Journalism, deadly assignments

What is the most dangerous country in which to be a journalist?
In 2015, to date, the statistics point to France with the Charlie Hebdo massacre claiming the lives of 8.
Although the scale of that attack in January brought the world’s attention to the risks faced by journalists and the importance of their profession, the deaths of journalists continue, often unnoticed. 2 million people lined Parisian streets with world leaders attending to show solidarity with the fundamental belief that suppression of opinion and journalistic freedom was intolerable.

But what comes next?
At the start of this year the deaths of a Mexican and a Yemini journalist preceded the Charlie Hebdo attack, and in the same month as the Paris massacre 5 South Sudanese journalists were killed when unidentified gunmen ambushed an official convoy in South Sudan’s Western Bahr al Ghazal state. There wasn’t a rally or demonstration for these journalists however. Nor for the Bangladeshi, Ukrainian, Syrian, Guatemalan or Brazilian who also lost lives as journalists this year.

The Committee to Protect Journalists (CPJ), an independent, nonprofit organisation that promotes press freedom worldwide, presents a number of detailed statistics and information on its website in its advocacy for recognition of the dangers faced by journalists around the globe.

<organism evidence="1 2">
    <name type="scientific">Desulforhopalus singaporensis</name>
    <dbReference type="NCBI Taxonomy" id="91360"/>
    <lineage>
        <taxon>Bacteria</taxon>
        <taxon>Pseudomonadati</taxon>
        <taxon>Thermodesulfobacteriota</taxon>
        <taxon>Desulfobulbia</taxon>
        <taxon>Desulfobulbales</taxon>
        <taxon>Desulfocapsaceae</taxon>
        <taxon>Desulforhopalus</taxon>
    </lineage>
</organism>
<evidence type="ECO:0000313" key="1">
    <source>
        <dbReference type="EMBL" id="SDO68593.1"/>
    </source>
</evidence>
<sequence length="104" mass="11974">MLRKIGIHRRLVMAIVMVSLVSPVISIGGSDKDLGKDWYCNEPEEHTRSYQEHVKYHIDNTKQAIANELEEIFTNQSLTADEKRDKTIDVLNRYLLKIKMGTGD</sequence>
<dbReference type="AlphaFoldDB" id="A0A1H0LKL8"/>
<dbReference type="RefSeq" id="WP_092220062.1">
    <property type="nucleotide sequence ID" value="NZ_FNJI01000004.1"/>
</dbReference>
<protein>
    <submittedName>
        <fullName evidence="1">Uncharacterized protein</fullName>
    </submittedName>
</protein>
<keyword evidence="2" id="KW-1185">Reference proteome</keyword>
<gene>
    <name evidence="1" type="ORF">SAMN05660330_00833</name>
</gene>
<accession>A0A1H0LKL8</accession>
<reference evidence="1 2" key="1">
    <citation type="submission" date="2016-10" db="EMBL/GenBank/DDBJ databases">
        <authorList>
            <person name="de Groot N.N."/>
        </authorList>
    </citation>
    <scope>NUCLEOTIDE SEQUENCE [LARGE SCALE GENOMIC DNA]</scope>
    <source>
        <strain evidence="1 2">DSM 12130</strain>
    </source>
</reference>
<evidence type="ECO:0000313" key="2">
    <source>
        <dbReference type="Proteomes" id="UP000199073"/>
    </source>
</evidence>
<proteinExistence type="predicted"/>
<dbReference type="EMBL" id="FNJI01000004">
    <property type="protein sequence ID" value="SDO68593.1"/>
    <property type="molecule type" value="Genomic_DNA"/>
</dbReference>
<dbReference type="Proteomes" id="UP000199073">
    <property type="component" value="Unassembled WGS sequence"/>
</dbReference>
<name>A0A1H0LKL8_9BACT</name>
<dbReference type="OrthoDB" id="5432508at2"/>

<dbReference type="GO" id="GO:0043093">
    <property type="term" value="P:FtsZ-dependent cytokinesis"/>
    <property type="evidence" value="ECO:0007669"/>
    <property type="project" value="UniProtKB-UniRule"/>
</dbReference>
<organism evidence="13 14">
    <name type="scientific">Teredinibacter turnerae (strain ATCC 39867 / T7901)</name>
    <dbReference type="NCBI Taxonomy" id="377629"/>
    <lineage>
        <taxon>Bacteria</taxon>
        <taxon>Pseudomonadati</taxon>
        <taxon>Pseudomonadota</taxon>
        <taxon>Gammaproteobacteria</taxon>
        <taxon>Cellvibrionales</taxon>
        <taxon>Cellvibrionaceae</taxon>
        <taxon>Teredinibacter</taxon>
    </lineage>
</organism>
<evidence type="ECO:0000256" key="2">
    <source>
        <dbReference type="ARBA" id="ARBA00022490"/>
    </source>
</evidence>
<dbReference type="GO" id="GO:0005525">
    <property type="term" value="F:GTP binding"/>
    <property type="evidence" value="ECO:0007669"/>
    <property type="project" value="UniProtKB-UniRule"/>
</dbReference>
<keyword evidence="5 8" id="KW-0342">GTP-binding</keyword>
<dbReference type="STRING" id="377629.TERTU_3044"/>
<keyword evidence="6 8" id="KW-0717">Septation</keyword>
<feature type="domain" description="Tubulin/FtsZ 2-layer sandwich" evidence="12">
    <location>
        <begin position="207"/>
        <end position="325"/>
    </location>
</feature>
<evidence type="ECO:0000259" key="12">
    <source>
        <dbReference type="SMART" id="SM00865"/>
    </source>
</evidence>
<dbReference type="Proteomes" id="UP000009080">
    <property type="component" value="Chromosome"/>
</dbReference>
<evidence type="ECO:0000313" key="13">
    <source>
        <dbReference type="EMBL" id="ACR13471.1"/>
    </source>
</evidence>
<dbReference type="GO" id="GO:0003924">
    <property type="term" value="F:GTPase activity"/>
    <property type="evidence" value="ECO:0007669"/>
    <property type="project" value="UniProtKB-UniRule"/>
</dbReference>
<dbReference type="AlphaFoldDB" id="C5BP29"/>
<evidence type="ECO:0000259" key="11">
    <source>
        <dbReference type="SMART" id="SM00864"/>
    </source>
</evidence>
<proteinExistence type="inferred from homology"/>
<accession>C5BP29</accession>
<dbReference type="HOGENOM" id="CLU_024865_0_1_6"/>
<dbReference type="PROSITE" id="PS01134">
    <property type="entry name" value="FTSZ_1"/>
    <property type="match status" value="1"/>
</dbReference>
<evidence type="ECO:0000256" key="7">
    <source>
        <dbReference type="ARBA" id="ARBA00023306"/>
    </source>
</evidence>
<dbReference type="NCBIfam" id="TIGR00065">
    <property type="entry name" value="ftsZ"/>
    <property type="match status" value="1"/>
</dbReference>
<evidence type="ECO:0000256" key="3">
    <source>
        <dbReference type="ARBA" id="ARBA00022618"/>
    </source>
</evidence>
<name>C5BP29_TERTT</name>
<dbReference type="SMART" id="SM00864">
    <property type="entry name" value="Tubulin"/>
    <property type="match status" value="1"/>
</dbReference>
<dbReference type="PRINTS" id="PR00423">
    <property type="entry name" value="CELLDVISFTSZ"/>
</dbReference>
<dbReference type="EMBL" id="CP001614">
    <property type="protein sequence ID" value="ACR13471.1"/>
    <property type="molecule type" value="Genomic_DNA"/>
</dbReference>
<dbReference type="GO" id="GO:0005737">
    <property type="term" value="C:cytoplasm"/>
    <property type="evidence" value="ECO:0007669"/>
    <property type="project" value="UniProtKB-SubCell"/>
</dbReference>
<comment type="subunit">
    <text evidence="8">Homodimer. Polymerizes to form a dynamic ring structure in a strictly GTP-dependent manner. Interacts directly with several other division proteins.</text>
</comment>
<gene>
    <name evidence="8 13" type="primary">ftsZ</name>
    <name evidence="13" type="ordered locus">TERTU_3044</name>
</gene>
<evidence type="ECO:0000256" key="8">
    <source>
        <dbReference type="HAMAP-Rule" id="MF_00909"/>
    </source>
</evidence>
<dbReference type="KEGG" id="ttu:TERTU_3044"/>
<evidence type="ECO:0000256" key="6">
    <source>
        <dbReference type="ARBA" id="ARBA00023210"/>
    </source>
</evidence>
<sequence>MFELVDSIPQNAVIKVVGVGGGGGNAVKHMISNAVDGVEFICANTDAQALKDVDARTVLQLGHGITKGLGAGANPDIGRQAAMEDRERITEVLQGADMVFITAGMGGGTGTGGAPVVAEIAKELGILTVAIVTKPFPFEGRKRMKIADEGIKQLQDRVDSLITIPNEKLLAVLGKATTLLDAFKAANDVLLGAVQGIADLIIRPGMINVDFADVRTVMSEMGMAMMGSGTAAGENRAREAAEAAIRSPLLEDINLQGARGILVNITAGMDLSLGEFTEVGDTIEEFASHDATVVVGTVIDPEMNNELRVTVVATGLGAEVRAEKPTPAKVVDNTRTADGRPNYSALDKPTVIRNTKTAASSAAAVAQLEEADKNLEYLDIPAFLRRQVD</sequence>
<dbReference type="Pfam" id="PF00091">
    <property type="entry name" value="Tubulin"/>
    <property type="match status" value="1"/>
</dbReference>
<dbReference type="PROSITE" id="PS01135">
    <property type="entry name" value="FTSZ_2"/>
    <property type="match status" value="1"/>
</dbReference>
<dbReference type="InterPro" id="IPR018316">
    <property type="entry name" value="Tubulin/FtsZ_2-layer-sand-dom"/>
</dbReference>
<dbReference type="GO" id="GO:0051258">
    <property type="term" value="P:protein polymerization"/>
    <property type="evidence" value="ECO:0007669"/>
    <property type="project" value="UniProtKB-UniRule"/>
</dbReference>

In 2015 to date, 23 journalists have lost their lives in the pursuit of their work. The list reads:
France, 8 deaths
South Sudan, 5 deaths
Bangladesh, 2 deaths
Syria, 2 deaths
Guatemala, 1 death
Brazil, 1 death
Yemen, 1 death
Ukraine, 1 death
Mexico, 1 death
Democratic Republic of Congo, 1 death

With CPJ’s records going back to 1992, the reports on the numbers killed are even more disturbing given that conflict and war zones are not exclusively the territories that journalists are killed, or murdered in.
The Philippines has a dismal record of protection for its native journalists with 77 deaths recorded in CPJ’s index and other nations also fare poorly. Russia; 56 journalist deaths. Brazil – now a major world economic power – 31 deaths; Turkey, with aspirations of accession to the EU, has lost 20; Tajikistan, 17.

Critically, the summation by the CPJ on the importance of press freedom why we should all care when a government, an army, a criminal organisation, a religion, or any individual is permitted to suppress truthful reporting:

“Without a free press, few other human rights are attainable. A strong press freedom environment encourages the growth of a robust civil society, which leads to stable, sustainable democracies and healthy social, political, and economic development.”

Speaking on the incompatibility of good governance without a free and independent reporting, CPJ Executive Director Joel Simon notes, “Terror creates fear and fear leads to silence. And silence means censorship. The issue extends far beyond the journalistic profession and harms all of society, which is unable to make informed decisions because of the obstacles the press faces in its daily work. An uninformed society is without doubt a less transparent and less democratic one.”

Source: CPJ